UK Tumbling Mortgage Interest Rates Are Still No Incentive to BorrowersHousing-Market / Mortgages May 27, 2010 - 07:34 AM GMT
Mortgage rates are being cut, lending criteria is steadily being loosened and product availability is improving. It appears to be a perfect platform to host a resurgence in a struggling mortgage market, but it looks as if there is still little incentive for borrowers to commit to a new deal.
Since the Bank base rate hit 0.50% nearly fifteen months ago, many existing borrowers have seen their interest rate fall and a wise move would have been to overpay their mortgage with any gains. Some borrowers are doing more by off-loading their savings pot into their mortgage as well.
The average two year fixed mortgage rate has fallen to 4.61%, its lowest level in 15 months. The average three and five year fixed rates are also on the decline, at 5.30% and 5.74% respectively.
Average rate at peak (since base rate been at 0.50%)
Average rate today
Reduction in monthly mortgage payment*
|2 Year Fixed||5.21%||4.61%||£52pm|
|3 Year Fixed||5.61%||5.30%||£28pm|
|5 Year Fixed||6.24%||5.74%||£46pm|
* Figures based on £150,000 repayment mortgage
The average two year fixed mortgage rate in May 2008 was 6.59%. Reverting to the current average standard variable rate of 4.66% on a £150,000 mortgage would save homeowners £164.38 per month. Those fortunate enough to revert to a low standard variable rate of 2.50% would save £330.18 per month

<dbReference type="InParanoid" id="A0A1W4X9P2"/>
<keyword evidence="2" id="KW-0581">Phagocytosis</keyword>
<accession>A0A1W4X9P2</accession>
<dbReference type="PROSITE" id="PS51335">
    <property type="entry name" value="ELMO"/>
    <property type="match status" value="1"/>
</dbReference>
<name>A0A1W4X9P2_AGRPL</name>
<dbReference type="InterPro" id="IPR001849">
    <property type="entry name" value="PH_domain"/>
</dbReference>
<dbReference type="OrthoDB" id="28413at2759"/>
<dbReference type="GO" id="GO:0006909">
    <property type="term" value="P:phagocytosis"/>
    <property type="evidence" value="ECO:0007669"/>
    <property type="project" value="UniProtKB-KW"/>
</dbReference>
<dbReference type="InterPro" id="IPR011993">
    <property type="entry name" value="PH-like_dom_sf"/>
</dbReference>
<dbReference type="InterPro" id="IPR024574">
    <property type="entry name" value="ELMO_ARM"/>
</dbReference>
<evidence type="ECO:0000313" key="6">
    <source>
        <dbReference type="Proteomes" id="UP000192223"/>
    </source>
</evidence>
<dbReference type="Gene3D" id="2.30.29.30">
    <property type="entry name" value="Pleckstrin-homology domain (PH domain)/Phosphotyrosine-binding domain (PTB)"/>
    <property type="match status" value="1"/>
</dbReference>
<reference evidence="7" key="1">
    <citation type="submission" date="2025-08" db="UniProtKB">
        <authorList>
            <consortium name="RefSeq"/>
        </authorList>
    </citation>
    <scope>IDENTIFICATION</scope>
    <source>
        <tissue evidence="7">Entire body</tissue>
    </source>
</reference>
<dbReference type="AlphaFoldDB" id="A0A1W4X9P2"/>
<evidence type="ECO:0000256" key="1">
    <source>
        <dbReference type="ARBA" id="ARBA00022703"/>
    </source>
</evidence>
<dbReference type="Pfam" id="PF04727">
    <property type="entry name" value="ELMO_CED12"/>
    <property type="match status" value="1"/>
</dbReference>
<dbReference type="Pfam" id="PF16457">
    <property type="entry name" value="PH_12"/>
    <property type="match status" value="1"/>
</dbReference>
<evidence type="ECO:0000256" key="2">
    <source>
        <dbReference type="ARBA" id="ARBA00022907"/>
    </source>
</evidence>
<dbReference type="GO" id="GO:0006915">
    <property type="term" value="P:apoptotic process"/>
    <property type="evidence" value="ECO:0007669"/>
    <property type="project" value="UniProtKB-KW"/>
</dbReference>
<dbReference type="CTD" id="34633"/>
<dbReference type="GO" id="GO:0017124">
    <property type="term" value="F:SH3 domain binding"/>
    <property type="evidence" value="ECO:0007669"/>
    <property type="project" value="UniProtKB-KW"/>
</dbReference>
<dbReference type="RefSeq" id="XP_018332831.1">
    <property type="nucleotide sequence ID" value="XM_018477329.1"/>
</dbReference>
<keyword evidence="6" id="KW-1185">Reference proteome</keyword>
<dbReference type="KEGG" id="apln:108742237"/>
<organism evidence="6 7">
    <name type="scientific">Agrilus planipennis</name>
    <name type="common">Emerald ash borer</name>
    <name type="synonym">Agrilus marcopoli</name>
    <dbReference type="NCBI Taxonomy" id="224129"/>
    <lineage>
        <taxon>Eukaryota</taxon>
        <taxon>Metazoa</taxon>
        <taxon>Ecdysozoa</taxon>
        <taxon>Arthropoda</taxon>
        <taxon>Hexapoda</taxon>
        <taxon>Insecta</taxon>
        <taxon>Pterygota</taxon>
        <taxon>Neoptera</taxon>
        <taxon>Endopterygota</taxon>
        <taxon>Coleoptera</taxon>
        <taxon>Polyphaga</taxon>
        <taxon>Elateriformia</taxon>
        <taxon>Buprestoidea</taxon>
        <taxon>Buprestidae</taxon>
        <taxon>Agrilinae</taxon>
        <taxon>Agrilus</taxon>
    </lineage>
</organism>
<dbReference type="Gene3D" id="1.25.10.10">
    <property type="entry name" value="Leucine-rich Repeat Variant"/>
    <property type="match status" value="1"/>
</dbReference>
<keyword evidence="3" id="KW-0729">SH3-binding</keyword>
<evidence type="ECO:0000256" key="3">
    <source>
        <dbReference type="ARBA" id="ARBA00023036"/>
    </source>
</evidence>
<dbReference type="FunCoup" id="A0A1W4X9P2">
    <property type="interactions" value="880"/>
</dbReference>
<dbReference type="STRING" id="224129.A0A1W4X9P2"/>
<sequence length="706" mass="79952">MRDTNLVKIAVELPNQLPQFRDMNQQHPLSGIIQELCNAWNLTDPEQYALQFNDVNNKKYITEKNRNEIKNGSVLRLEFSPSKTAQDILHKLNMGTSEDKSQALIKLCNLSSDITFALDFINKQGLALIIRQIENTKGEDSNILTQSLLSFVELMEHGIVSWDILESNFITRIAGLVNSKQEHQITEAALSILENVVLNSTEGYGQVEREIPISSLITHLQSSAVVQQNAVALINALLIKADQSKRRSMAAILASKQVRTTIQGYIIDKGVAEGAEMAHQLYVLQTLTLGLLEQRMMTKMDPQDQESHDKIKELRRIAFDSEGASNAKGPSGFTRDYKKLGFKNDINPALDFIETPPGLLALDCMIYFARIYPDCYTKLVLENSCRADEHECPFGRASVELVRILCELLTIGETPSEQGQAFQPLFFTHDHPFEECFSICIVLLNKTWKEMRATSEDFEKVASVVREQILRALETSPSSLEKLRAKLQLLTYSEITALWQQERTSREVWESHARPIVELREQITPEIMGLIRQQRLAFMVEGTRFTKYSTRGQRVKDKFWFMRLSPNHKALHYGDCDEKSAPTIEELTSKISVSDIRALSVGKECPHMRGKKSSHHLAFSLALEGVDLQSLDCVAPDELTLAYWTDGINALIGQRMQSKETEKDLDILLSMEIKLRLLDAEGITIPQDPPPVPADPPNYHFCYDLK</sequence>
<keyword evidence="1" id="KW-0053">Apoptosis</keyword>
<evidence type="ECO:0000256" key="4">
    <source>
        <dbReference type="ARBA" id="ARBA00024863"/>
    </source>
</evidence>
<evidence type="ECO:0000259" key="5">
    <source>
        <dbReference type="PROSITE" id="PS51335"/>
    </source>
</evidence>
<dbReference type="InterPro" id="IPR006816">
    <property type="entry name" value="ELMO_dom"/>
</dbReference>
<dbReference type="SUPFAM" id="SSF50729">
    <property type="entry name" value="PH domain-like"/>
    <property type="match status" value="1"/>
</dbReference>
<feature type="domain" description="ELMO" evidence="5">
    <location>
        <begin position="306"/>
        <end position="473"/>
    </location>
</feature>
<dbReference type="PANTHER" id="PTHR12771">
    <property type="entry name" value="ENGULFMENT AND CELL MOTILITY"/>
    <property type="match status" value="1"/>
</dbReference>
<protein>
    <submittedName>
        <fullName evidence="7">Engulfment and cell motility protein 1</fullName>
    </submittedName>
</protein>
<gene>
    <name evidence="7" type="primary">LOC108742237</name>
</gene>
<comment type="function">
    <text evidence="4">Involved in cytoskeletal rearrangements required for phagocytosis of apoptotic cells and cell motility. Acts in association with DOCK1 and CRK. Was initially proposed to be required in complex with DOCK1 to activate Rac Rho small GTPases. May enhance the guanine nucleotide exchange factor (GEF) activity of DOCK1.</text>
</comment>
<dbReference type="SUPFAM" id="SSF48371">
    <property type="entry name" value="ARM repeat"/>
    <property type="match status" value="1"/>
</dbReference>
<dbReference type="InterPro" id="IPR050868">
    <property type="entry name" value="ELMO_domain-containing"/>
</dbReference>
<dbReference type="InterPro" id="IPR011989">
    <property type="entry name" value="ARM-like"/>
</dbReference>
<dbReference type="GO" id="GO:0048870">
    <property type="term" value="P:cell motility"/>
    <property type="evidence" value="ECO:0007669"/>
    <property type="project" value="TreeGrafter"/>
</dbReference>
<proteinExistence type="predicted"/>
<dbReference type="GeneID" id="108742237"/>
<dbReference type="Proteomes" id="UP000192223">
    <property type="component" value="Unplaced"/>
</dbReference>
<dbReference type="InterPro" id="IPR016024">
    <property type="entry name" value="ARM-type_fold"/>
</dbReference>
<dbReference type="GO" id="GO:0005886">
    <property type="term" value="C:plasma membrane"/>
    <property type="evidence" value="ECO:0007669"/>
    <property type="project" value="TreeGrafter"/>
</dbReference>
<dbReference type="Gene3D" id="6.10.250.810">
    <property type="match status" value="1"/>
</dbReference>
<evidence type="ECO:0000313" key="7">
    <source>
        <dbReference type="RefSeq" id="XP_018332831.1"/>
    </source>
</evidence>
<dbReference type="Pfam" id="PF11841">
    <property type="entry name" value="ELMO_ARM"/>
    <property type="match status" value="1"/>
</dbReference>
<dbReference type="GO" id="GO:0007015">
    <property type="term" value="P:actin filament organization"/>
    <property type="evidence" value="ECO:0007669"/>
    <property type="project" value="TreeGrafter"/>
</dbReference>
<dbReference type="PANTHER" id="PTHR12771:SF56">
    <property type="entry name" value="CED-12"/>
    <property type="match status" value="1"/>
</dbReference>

Darren Cook, spokesperson for Moneyfacts.co.uk commented: “Lenders are easing their criteria and competition is returning to the market, which should be a perfect platform for a resurgent mortgage market.
“Lenders are competing for a reducing amount of business and there is little incentive for borrowers to remortgage to another mortgage deal.
“Mortgage revert rates as low as 2.50% have meant borrowers should have taken the wise decision to overpay their mortgage.
“Borrowers who have gained from a mortgage interest windfall and absorbed their savings into their monthly expenses may need to start preparing if interest rates go up as quickly as they came down.
“A spiralling inflation rate, which could be aggravated by the predicted rise in VAT, can only point towards a Bank base rate increase sooner rather than later.
“A bank base rate increase would not be the best news for borrowers, but an imminent rise should stop savers finding other uses for their hard earned savings pots”
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